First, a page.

Surprisingly, the role(s) of eosinophils in health and disease is often summarized by clinicians and basic research scientists as a pervasive consensus opinion first learned in medical/graduate school. Eosinophils are rare white blood cells whose activities are primarily destructive and are only relevant in parasitic infections and asthma. However, is this consensus correct? This review argues that the wealth of available studies investigating the role(s) of eosinophils in both health and disease demonstrates that the activities of these granulocytes are far more expansive and complex than previously appreciated. In turn, this greater understanding has led to the realization that eosinophils have significant contributory roles in a wide range of diseases. Furthermore, published studies even implicate eosinophil-mediated activities in otherwise healthy persons. We suggest that the collective reports in the literature showing a role for eosinophils in an ever-increasing number of novel settings highlight the true complexity and importance of this granulocyte. Indeed, discussions of eosinophils are no longer simple and more often than not now begin with the question/statement "Did you know . . .?"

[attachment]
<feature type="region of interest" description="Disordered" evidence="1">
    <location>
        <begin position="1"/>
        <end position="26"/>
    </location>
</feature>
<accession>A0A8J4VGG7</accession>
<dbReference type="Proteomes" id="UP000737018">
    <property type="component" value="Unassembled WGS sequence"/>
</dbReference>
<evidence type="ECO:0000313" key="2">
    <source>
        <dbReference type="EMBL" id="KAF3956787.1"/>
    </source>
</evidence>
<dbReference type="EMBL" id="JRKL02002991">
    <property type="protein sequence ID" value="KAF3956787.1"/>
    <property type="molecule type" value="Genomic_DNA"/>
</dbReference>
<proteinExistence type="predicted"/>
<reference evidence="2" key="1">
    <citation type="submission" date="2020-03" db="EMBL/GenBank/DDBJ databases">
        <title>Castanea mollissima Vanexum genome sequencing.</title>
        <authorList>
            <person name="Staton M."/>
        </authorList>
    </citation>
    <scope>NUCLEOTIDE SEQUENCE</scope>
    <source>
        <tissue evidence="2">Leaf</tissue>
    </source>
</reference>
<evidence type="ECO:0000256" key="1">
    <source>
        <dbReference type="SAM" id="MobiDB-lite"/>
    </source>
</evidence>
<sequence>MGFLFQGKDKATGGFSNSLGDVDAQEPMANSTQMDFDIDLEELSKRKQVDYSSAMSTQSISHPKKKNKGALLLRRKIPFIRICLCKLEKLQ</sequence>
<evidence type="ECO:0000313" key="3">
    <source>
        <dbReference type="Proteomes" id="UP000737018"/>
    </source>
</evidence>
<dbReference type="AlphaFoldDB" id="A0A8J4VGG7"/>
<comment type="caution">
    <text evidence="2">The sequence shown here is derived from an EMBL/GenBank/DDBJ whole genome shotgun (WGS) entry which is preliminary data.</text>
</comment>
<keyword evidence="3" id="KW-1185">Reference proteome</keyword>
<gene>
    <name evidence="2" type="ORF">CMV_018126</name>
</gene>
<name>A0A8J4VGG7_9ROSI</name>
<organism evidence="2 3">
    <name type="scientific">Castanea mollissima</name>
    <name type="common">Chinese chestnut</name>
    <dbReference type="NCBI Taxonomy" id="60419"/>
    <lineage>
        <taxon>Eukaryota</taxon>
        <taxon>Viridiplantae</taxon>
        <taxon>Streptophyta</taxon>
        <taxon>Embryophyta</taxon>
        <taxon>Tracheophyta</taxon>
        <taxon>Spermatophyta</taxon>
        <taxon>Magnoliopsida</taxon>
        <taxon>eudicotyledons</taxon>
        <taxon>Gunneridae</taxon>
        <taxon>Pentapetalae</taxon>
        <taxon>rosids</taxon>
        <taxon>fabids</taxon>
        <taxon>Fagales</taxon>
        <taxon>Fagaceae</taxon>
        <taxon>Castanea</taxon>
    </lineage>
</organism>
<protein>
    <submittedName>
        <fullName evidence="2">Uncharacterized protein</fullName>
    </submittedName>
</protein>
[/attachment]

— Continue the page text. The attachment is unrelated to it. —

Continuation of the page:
ASJC Scopus subject areas
- Cell Biology